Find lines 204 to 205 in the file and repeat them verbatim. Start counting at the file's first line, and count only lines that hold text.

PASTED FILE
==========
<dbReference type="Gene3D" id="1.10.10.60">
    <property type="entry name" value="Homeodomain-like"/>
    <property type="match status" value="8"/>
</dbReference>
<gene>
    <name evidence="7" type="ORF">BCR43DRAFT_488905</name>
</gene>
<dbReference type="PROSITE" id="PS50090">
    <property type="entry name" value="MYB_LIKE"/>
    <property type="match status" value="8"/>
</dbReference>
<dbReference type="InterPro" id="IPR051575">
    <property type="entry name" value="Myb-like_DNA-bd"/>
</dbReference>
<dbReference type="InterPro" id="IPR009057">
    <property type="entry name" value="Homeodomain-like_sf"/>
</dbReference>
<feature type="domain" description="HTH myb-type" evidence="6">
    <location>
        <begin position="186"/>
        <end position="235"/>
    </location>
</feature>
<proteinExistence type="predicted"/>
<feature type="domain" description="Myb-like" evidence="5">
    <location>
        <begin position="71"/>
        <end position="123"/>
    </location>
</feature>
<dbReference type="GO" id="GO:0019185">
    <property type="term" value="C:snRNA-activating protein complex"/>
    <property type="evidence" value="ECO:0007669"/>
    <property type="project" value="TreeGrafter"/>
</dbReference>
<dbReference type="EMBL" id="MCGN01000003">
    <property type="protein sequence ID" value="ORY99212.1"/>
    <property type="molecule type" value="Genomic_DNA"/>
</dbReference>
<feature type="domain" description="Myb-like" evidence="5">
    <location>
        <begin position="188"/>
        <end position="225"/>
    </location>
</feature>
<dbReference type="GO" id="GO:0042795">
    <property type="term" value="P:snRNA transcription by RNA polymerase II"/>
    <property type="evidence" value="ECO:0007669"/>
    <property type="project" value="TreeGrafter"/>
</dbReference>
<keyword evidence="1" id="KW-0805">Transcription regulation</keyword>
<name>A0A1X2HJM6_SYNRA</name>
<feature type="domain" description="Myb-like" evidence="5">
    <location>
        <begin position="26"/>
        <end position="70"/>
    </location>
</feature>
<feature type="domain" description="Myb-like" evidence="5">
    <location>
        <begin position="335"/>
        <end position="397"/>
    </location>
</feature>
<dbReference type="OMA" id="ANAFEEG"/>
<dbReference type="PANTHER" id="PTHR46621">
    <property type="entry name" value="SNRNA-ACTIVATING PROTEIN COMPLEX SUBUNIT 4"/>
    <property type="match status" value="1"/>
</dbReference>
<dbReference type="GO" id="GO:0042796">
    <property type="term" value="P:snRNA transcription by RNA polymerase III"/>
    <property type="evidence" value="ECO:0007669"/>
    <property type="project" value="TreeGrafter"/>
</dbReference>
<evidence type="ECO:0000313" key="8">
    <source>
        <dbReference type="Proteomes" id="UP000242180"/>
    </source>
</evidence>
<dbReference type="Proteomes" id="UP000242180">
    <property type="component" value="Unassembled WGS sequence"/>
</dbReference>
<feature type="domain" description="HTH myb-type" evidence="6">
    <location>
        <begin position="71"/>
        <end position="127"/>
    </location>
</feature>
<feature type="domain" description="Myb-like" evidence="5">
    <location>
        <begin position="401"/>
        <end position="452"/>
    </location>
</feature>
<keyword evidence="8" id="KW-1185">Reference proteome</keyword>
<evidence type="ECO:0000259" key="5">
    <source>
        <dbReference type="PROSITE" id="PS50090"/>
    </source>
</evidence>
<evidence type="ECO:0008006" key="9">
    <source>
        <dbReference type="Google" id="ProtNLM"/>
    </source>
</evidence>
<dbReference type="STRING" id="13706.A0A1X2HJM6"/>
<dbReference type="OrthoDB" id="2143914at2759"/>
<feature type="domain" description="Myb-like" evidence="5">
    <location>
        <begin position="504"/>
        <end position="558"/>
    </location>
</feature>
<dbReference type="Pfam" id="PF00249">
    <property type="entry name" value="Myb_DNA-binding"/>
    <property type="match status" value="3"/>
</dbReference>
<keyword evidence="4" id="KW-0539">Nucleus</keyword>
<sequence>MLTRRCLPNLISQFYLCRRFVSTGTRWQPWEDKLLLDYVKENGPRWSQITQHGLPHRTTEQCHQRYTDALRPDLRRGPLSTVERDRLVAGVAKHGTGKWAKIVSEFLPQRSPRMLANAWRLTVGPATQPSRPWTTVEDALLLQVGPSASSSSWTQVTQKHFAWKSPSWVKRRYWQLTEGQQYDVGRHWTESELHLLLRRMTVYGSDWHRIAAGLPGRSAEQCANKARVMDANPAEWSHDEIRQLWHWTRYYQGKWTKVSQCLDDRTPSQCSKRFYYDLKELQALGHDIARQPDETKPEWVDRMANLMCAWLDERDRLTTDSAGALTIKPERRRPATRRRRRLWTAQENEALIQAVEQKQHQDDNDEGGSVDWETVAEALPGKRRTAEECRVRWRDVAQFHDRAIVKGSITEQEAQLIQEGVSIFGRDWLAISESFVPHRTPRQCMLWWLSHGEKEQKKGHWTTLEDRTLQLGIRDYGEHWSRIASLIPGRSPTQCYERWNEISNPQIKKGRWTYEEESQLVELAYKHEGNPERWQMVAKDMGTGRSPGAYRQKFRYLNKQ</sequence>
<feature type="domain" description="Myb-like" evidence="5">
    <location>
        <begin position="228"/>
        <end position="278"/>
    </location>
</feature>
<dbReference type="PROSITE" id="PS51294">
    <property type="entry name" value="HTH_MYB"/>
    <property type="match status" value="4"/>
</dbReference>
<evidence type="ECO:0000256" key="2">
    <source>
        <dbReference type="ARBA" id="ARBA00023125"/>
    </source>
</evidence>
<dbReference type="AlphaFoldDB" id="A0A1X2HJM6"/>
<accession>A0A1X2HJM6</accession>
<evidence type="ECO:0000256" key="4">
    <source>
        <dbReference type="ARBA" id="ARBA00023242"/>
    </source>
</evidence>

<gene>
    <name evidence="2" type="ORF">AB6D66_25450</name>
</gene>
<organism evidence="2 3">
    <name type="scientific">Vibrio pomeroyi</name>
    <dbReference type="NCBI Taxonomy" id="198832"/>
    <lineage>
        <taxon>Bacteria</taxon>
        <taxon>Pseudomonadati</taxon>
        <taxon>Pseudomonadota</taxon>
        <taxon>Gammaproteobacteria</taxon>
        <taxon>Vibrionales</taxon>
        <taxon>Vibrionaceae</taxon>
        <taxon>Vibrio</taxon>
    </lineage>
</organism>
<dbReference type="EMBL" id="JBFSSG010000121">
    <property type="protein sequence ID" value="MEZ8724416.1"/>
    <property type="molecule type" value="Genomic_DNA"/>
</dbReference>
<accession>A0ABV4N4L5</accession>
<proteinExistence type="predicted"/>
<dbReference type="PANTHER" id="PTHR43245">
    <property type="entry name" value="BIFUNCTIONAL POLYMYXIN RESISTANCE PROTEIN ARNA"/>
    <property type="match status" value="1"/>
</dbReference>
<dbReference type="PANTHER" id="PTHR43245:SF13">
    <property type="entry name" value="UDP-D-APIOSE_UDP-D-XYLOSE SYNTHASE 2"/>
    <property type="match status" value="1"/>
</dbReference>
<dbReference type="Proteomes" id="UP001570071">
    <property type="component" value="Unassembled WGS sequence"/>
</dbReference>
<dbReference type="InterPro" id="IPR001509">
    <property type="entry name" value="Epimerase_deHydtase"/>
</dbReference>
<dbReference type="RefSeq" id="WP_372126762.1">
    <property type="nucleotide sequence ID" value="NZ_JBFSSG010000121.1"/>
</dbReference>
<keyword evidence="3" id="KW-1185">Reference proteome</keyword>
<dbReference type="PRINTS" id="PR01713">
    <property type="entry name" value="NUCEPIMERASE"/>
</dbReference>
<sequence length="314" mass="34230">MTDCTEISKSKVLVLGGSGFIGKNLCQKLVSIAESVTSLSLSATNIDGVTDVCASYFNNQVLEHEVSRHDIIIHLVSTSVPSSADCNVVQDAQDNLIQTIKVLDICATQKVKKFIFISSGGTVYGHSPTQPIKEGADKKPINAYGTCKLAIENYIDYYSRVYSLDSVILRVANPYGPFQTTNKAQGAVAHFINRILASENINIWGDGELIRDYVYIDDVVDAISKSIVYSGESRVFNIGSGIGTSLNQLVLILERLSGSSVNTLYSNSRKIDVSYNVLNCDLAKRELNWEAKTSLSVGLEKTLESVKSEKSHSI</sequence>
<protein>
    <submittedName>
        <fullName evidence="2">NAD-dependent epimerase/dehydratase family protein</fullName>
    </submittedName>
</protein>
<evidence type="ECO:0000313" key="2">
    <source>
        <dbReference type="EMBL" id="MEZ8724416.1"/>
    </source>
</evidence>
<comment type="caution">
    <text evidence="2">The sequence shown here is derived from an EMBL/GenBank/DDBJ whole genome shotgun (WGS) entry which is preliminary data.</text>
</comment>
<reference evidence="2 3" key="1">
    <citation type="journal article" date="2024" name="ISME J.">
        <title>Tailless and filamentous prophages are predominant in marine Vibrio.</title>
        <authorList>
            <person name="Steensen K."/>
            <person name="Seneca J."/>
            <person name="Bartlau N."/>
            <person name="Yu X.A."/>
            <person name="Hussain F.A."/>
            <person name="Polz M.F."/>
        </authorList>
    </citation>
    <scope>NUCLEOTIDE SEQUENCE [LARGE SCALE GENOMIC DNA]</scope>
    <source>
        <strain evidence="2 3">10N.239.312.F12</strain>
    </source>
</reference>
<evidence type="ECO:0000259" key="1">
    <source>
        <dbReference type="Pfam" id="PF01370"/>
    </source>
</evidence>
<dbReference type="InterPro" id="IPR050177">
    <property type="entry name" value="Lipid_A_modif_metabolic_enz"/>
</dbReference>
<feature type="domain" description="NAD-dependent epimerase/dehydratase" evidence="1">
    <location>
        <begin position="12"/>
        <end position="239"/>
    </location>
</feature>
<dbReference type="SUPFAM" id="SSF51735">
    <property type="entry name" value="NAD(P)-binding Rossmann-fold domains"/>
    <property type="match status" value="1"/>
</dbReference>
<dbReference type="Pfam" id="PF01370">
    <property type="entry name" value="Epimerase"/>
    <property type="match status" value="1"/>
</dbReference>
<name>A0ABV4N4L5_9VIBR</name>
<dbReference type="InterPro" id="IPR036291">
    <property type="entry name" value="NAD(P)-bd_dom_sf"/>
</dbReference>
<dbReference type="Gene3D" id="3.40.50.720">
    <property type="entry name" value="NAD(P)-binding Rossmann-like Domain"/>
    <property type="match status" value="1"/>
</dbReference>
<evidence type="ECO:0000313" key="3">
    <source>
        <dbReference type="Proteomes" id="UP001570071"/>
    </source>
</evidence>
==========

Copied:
            <person name="Seneca J."/>
            <person name="Bartlau N."/>